Everything and more

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Carter: Joo Won in a moment in the film

Building on his past experience with The Villaines, the South Korean author packs a truly thrilling, adrenaline-pumping and heart-pounding film experience. Carter is entirely structured on a digital sequence shot of more than two hours, composed of many different shooting models that once assembled together give the idea of ​​an impossible rush between buildings, motorcycles, cars and helicopters. Compared to the previous film, aware of the complexity of the project’s cinematic framework, Buyng-gil had to opt for some obviously cheaper choices, especially as regards some passages in CGI (sometimes it’s unfortunately bad) that actually break the suspension of the disbelief of the viewer. Not bad, in truth, being Carter a film designed to overcome credibility and play entirely and internally with the genre, putting it to the test. And inside there is really everything: from the use of the subjective and the go pro as done in Hardcore! to a skilful use of drones inside and outside the action, both as a narrative tool of the same as well as a function of connection between the parts.

Hardcore !: the (crazy) dream of gamers comes true

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Carter: Joo Won during a scene from the movie

There is also a lot of steadycam work (also partly digital) especially in close-range hand-to-hand combat, but it is the union of all these techniques then elaborated during the assembly phase that makes Carter a truly restless and spectacular jewel, packed full. of instant zooms, focus in real time, subjective that leave room for sudden long shots, continuous accelerations and decelerations, incalculable skips. It is a fomented and hallucinating journey between technique and choreography, between breathtaking fights, unsettling chases and shootings and the exceptional direction of a genre author among the most important on the square.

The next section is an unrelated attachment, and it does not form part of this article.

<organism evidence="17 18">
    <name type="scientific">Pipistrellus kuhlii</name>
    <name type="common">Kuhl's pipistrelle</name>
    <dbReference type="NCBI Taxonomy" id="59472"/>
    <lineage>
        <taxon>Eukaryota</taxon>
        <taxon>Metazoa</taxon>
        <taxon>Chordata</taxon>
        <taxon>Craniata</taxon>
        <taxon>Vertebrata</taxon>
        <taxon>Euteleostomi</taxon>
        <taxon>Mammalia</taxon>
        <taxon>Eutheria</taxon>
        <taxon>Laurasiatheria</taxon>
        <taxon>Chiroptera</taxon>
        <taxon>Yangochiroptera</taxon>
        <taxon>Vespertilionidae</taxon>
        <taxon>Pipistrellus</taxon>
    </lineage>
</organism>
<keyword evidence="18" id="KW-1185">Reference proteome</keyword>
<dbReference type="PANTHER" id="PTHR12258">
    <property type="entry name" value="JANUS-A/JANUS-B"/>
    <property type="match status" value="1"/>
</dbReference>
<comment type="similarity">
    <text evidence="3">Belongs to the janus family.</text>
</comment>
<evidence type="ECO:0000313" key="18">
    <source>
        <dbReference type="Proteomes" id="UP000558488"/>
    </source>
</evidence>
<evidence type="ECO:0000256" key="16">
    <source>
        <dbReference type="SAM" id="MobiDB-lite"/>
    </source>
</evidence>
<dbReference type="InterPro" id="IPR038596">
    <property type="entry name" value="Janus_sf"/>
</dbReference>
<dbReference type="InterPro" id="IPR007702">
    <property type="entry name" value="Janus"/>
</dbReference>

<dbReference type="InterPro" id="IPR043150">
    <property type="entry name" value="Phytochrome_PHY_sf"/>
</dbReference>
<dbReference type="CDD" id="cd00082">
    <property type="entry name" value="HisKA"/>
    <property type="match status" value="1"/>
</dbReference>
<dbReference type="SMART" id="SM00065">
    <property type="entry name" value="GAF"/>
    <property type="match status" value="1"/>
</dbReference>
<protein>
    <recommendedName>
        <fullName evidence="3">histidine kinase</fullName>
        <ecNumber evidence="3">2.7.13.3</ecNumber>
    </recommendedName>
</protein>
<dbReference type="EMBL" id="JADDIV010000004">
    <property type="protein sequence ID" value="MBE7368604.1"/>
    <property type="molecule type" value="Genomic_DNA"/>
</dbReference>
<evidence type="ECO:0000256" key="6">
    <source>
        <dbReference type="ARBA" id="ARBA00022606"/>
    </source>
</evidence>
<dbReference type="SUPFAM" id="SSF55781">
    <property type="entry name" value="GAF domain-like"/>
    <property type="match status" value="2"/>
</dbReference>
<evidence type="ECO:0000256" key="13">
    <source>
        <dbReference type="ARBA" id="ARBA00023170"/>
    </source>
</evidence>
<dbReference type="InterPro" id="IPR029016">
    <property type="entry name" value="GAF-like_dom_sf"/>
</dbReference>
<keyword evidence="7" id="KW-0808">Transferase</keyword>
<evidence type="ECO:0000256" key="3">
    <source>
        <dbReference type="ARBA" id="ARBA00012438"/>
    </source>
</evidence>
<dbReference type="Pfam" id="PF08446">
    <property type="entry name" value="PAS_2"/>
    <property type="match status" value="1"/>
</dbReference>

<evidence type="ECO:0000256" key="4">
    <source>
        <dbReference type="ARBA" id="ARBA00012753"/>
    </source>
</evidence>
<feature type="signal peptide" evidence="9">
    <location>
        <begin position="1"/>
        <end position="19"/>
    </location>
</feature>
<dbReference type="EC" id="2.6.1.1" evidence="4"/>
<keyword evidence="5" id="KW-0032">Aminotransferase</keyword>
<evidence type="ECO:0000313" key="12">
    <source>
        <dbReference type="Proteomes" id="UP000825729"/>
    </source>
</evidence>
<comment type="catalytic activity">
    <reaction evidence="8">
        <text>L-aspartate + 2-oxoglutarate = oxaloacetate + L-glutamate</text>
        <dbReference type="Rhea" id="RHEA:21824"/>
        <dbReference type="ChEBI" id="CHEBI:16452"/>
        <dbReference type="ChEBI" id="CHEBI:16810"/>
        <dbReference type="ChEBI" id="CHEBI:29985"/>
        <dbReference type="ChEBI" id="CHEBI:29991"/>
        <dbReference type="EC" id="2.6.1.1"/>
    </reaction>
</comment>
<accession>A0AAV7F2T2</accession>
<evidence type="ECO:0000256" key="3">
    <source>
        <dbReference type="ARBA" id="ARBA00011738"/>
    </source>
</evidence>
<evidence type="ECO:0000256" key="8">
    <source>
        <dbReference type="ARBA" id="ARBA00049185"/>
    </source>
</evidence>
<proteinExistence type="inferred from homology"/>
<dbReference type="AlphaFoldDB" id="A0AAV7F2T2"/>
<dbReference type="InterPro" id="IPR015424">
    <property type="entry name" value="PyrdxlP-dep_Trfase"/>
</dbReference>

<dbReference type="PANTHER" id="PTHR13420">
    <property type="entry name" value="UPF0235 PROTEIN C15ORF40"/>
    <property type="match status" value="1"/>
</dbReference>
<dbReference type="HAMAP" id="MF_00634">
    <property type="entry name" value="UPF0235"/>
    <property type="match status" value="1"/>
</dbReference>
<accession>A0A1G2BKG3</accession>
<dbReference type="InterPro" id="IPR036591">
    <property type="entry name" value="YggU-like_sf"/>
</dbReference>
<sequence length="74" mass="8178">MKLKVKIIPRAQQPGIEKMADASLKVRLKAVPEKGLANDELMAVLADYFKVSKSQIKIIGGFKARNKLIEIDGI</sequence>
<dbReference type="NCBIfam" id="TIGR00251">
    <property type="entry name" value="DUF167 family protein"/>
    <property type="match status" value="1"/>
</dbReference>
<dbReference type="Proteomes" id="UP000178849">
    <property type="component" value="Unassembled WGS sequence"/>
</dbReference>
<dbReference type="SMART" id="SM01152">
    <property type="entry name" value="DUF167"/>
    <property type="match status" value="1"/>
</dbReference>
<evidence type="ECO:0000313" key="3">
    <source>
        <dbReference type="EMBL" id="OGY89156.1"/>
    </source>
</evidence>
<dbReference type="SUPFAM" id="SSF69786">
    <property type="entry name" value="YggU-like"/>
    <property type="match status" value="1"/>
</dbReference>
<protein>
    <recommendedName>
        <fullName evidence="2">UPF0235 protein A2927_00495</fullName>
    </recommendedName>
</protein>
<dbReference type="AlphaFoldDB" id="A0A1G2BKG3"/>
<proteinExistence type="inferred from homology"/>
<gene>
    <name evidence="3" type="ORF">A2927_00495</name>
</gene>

To conclude our review of Carter, Jung Byung-gil’s new film is undoubtedly a cinematic experience as impressive as it is exhilarating, born of an action ideal that seeks virtuosity and character in every possible and impossible sequence. Despite a somewhat cheap – perhaps obligatory – taste in some passages in CGI and an unnecessarily complex story in its accessories, Carter bluntly exasperates the author’s stylistic code in a two-hour digital sequence shot where technique and inventiveness make it. as a master, thrilling without compromise. A truly unmissable genre title.

Because we like it

  • The construction of the sequence shot, really impressive.
  • The choreography of the clashes, the variety of the action.
  • The numerous and sophisticated shooting techniques.

What’s wrong

  • The use of a CGI is often poor and embarrassing.
  • Several unconvincing digital narrative connections.
  • An unnecessarily long-winded story.